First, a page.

"Each day is different but if you can make a patient smile when they're going through a hard time, well that's a good day for me!" 🤗🏥 ... See MoreSee Less
Marie you are one of the many gems in the department. Thank you
Marie, you have been a pleasure to work with over the years 💖
Well done Marie 👏🏻👏🏻 your a gem, thank you 🙏
Good on you Marie! We love to see your smiley face in medical imaging!
I can definitely attest to the great care and support Marie provides. I was fortunate to experience this during my times spent in hospital. Marie is a very special lady ❤
Always willing to help me out when I worked in ED. Marie is a lovely, kind and helpful person and an important member of the ED Team. Go Marie !!
Beautiful woman inside and out. ❤️ Marie does a fantastic job in ED and was a wonderful friend to me in the time I worked in Redcliffe ED one of the good ones I think of her often. Well done Lovely 🤗👏👏👏
Good job 👏 yay Marie.
Love your work Marie!
One of the “Best” I’ve ever worked with ~ always a hello and a smile 😊💕🤗
Redcliffe Hospital is lucky to have you Mum 😘
I’ve met Marie and she is such a lovely lady 🙂
Great job Marie!!!! I am very thankful for ur help always xx
Marie is awesome!!
Always made me smile during sad times as a visitor and as a staff member. Always there for everyone.
Such a gorgeous soul you are Marie .. always willing to go the extra mile ... thank you 💜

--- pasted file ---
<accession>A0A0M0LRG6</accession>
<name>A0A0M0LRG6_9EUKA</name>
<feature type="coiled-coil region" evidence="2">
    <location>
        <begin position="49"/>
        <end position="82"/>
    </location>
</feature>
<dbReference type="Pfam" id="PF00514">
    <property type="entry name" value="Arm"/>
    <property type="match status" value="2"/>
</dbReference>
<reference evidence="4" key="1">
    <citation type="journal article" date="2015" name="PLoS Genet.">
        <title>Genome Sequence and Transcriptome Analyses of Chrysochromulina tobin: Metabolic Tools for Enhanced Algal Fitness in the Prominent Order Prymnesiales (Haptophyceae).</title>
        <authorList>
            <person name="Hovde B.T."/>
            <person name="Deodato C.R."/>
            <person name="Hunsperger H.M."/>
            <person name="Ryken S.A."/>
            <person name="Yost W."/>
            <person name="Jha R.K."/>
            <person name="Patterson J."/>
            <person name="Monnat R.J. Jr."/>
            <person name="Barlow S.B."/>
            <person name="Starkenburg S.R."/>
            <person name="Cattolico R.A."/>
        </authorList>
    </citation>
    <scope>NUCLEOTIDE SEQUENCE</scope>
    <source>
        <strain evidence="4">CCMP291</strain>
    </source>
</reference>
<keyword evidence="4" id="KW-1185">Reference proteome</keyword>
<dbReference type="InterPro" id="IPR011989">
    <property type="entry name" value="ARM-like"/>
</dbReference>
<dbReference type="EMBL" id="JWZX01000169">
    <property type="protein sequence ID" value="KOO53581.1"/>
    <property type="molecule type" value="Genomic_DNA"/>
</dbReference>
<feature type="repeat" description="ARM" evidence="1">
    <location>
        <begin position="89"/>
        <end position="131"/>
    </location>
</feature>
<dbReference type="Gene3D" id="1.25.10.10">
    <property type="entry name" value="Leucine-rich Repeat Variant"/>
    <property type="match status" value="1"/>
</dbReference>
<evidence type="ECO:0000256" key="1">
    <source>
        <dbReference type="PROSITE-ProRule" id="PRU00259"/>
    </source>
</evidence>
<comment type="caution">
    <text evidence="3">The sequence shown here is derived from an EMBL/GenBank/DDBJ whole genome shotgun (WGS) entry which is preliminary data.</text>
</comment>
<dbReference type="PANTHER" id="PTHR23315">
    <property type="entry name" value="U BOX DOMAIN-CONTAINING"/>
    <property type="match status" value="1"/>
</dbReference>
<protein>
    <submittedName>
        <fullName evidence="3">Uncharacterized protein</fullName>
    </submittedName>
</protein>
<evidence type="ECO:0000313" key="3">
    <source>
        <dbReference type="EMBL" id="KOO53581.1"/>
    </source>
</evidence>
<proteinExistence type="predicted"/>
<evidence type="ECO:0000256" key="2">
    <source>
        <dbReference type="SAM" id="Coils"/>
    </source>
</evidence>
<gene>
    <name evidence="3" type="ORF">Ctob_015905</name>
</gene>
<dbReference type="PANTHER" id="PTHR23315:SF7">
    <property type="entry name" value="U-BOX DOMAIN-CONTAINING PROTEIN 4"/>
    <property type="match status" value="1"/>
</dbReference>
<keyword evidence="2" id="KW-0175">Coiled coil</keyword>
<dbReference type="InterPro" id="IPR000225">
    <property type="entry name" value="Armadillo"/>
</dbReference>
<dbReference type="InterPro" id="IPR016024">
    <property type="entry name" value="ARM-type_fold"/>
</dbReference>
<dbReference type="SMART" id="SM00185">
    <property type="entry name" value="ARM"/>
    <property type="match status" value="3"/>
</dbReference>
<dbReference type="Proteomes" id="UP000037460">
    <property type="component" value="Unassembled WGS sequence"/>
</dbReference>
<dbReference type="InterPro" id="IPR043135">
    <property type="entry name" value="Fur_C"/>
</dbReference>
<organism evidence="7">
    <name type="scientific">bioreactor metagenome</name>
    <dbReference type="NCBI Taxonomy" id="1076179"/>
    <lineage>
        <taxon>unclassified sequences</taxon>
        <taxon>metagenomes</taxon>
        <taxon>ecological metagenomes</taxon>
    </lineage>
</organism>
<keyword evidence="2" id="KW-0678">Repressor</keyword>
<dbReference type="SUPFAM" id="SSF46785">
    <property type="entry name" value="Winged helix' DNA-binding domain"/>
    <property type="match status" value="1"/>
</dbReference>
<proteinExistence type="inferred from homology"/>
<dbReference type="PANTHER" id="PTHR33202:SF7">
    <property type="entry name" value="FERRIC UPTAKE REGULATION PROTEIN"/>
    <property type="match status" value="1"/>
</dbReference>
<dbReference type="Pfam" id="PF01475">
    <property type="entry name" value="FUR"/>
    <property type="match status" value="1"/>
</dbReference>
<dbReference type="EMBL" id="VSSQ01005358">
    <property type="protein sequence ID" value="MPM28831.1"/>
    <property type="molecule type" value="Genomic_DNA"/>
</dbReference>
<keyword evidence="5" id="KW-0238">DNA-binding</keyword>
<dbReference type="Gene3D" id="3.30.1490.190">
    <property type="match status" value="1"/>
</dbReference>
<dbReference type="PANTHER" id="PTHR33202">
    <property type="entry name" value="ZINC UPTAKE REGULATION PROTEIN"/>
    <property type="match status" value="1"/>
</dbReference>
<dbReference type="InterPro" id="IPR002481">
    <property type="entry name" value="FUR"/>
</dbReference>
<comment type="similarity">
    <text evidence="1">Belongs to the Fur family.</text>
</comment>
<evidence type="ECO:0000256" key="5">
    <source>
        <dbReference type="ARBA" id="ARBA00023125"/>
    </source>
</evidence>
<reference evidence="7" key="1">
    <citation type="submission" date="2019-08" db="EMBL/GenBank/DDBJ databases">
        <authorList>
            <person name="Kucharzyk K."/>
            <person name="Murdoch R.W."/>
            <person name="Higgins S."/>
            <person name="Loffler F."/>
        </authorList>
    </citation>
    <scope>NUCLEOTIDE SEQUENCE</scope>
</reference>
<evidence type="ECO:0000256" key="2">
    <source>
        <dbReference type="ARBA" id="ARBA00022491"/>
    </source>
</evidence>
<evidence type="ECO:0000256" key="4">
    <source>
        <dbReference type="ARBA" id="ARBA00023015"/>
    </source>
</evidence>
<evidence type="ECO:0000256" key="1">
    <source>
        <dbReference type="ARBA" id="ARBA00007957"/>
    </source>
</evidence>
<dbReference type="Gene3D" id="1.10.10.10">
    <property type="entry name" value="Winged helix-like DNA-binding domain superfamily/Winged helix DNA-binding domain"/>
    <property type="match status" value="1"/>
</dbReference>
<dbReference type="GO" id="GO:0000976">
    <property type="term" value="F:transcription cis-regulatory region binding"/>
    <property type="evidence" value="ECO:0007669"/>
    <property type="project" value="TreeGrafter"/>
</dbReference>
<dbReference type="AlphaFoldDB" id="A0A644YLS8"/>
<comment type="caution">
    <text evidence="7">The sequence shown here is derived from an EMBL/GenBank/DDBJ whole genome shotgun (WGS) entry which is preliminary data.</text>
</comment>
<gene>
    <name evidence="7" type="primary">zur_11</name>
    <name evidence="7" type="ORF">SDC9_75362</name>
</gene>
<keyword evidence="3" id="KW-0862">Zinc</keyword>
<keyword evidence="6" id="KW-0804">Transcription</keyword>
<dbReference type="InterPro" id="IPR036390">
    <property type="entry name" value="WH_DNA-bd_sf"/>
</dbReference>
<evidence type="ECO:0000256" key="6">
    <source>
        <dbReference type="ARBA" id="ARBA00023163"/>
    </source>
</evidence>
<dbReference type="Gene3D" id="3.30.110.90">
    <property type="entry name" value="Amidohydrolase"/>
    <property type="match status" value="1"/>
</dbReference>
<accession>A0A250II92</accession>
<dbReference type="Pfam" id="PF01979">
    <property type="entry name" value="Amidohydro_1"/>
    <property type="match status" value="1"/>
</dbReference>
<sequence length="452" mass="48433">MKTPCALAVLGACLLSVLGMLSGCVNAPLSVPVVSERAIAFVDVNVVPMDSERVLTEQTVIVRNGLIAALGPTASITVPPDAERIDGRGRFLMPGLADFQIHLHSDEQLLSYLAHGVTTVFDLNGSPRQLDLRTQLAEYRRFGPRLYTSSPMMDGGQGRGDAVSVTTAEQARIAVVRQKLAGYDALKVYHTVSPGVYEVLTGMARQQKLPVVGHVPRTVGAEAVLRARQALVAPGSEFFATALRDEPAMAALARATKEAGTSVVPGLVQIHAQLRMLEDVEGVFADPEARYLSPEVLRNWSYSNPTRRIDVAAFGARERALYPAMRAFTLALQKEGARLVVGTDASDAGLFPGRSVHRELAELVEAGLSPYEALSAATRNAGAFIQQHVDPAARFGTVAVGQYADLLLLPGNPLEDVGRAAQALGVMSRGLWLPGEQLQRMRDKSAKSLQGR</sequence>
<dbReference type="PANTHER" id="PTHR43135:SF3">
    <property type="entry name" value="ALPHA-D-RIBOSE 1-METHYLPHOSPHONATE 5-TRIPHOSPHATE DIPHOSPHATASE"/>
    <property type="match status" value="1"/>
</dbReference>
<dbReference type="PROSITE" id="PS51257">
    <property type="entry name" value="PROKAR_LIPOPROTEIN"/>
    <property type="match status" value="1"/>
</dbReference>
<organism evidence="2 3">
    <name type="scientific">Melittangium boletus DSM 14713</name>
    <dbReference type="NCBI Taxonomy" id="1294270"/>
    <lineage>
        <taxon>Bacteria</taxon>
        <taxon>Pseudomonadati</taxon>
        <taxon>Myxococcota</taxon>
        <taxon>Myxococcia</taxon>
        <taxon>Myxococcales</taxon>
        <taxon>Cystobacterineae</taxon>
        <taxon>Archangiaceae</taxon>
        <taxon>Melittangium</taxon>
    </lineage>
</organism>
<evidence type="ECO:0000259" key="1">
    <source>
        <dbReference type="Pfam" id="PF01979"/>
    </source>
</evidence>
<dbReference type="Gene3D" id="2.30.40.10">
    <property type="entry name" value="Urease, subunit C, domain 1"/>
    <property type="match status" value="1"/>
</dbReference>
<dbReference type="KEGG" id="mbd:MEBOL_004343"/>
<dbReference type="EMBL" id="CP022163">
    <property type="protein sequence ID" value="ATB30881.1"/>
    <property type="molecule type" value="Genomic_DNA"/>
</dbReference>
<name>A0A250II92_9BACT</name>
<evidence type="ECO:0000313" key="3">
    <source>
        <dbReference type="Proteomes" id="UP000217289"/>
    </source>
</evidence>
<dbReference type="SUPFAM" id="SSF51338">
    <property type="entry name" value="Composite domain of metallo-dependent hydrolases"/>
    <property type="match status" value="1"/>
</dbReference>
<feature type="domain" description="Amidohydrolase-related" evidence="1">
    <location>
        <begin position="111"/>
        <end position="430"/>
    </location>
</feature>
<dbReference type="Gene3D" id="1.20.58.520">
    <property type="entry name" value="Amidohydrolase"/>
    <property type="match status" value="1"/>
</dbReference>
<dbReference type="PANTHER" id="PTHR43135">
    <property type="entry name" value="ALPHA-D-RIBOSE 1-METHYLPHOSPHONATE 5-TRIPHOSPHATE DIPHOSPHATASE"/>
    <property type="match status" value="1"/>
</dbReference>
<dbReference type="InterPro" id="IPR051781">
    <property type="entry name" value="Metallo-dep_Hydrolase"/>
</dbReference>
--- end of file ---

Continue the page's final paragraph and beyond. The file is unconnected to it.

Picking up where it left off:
Good job Marie!
Great job you do always friendly and willing to do anything x
Beautiful woman inside and out. Thanks for all your help Marie ❤️
Great work 👍
Well done. 👏👏👏
Thank you Marie!! You are amazing and an absolute pleasure to work with! ❤
We want you to meet Tracy! 👋 Tracy is a Cultural Capability Officer at STARS who ensures that Aboriginal and Torres Strait Islander patients are supported, heard and feel safe.
"Not a lot of people can say they love their jobs, but I can! Sometimes I have to pinch myself and think, is this all real?" she said.
"I work closely with staff and patients to identify ways that we, as a health service, can improve patient journeys with a focus on creating culturally safe journeys for our Aboriginal and Torres Strait Islander patients.
"Just the other day I sat with a young woman through some of her appointments and she was very grateful that I could be there with her. Making people feel safe, that's what it's all about."
Keeping Queenslanders informed on the most up to date information has and continues to be key to our COVID-19 pandemic response. The safety of Queenslanders is our number one priority.